May 20 Computer Music Studio concert will feature new electro-acoustic works
May 6, 2014
The University of Chicago’s Computer Music Studio will present “Sonic Fractus,” a concert dedicated to electro-acoustic works by UChicago composers and guests, on Tuesday, May 20, in Fulton Recital Hall at 8 pm. These works showcase an experimental interplay between real-time computer music, live instruments, mechanically enhanced instruments, and video art.
The free concert will feature current student composers Tomás I. Gueglio-Saccone, Andrew McManus, Timothy Page, and Phil Taylor, as well as guest composers Francisco Castillo Trigueros, PhD’13, Insook Choi, Pablo Santiago Chin, and Daniel R. Dehaan. Each of the composers are or have been involved in the Computer Music Studio, a research and production tool in the Department of Music which provides resources to all composers interested in electronic and electro-acoustic music, allowing them exploratory space within which to learn about new technology, create new music, and participate in a communal environment for sharing ideas.
The studio also provides fertile ground for sonic installations and interactive art by opening up spaces for new interdisciplinary collaborations; students involved in electronic music feature prominently in UChicago’s Art|Science Initiative, now in its second year, with collaborations featuring composers Iddo Aharony and Andrew McManus currently underway. Last year’s projects included recent alumnus Francisco Castillo Trigueros’ Chromochord, the first musical instrument powered by biotechnology, on which Castillo Trigueros worked with a fellow UChicago student, biophysicist Josiah Zayner. The Chromochord has been widely covered in media, including Scientific American.
Just over the past year, several works that were realized or edited in the studio have received significant exposure on the world stage, earning recogniton for the University and its music composition program. Timothy Page’s Toccata (for cello, clarinet, and electronics) and Between Hell and Earth (for choir and electronics) were performed in Helsinki and broadcast on Finnish National Public Radio in spring 2013. In the fall of the same year, Francisco Castillo Trigueros’s Sur les Débris (for bass flute and electronics) was nominated for the prestigious Gaudeamus Prize in the Netherlands. Andrew McManus’s tape piece Mesospherics was featured at the University of South Florida’s New Music Festival this past winter.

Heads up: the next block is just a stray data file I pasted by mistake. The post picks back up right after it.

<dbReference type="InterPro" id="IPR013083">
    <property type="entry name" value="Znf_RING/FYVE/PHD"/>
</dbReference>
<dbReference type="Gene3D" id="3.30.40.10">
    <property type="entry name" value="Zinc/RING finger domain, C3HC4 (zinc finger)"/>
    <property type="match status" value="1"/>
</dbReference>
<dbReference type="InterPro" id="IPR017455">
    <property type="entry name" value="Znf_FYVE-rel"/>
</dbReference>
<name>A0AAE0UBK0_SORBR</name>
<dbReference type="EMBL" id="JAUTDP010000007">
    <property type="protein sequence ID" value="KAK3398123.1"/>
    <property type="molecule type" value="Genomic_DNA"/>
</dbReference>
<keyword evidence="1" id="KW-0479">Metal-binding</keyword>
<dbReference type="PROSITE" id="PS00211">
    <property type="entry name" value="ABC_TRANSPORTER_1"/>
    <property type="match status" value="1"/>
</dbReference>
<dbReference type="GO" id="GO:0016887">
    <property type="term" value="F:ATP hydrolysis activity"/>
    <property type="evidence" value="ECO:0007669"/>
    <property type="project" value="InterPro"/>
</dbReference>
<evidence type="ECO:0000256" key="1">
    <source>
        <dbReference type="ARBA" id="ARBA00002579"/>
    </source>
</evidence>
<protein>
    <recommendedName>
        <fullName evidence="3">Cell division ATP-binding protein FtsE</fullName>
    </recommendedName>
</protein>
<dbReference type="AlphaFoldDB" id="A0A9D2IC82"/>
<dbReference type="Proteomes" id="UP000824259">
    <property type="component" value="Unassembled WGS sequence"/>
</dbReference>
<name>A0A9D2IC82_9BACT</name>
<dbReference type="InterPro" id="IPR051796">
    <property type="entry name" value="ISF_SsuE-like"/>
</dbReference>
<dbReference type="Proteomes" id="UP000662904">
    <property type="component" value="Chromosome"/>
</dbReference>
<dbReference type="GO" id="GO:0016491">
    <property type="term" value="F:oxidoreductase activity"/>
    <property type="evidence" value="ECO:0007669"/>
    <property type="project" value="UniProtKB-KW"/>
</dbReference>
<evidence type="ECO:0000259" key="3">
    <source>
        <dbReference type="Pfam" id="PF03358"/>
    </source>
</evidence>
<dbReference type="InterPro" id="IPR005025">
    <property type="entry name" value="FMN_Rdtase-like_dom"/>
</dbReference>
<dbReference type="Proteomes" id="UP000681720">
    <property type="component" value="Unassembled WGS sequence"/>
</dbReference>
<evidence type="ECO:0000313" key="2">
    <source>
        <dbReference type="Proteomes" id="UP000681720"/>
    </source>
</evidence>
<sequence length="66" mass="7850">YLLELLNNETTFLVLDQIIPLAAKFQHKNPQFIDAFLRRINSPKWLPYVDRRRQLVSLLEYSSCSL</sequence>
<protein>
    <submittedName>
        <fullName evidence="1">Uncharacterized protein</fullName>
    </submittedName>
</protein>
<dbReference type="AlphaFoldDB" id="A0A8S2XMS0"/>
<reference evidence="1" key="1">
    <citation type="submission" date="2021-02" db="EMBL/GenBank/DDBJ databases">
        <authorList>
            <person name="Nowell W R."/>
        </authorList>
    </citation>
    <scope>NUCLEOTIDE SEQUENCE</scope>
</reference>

Howard Sandroff, who directs the Computer Music Studio and has worked alongside student composers and artists for more than thirty years at UChicago, considers imagination and re-examination of existing standards crucial for a successful musical/technological endeavor.
“With each new generation of music technology, the earliest users create what shortly becomes a standardized or normal way to exploit the technology musically,” Sandroff said. “But the key to this and any generation of music and sound technology is to stretch it beyond what it was designed to do, thereby finding your own voice musically rather than being limited to ‘its’ voice.”
Sandroff encourages students to probe into the many possibilities available in a medium that is practically without imaginative limit, from designing, synthesizing, and manipulating sounds to figuring out how to deploy them in a musically meaningful way.
"Working with Howard and using the rich resources available at the Computer Music Studio, I was able to develop a body of work in electro-acoustic music that expanded both my knowledge and my experience in the field,” said student composer and concert curator Iddo Aharony. “We are encouraged to experiment and push the boundaries of what we already know how to accomplish. With Howard's expertise to guide us when needed, and our chances to share ideas with each other, we know we'll land on our feet, even if we end up quite far away from where we started."
The Computer Music Studio presents one concert each year to showcase student work. Past performances have included guest musicians working with both live and fixed media, as well as graduate and undergraduate students writing for MIDI (Musical Instrument Digital Interface) and creating sound installation art.
This year, many projects are focused around the Arduino, an open-architecture and extremely flexible microcontroller that has become a de facto standard for interactive kinetic, visual and sound art, robotics, and small form factor digital media. Students have worked alongside Sandroff since the beginning of this year to unearth and develop some of the myriad possible uses for the Arduino, learning electrical theory and exploring different sensors and basic robotics as well.
The upcoming spring concert, “Sonic Fractus,” will include such diverse Arduino applications as driving cell phone motors to play the strings of a piano, robotically-automated timpani, and magnetic sensors altering a performer’s amplified sound space, as well as other live electronic works, video, and sound installations.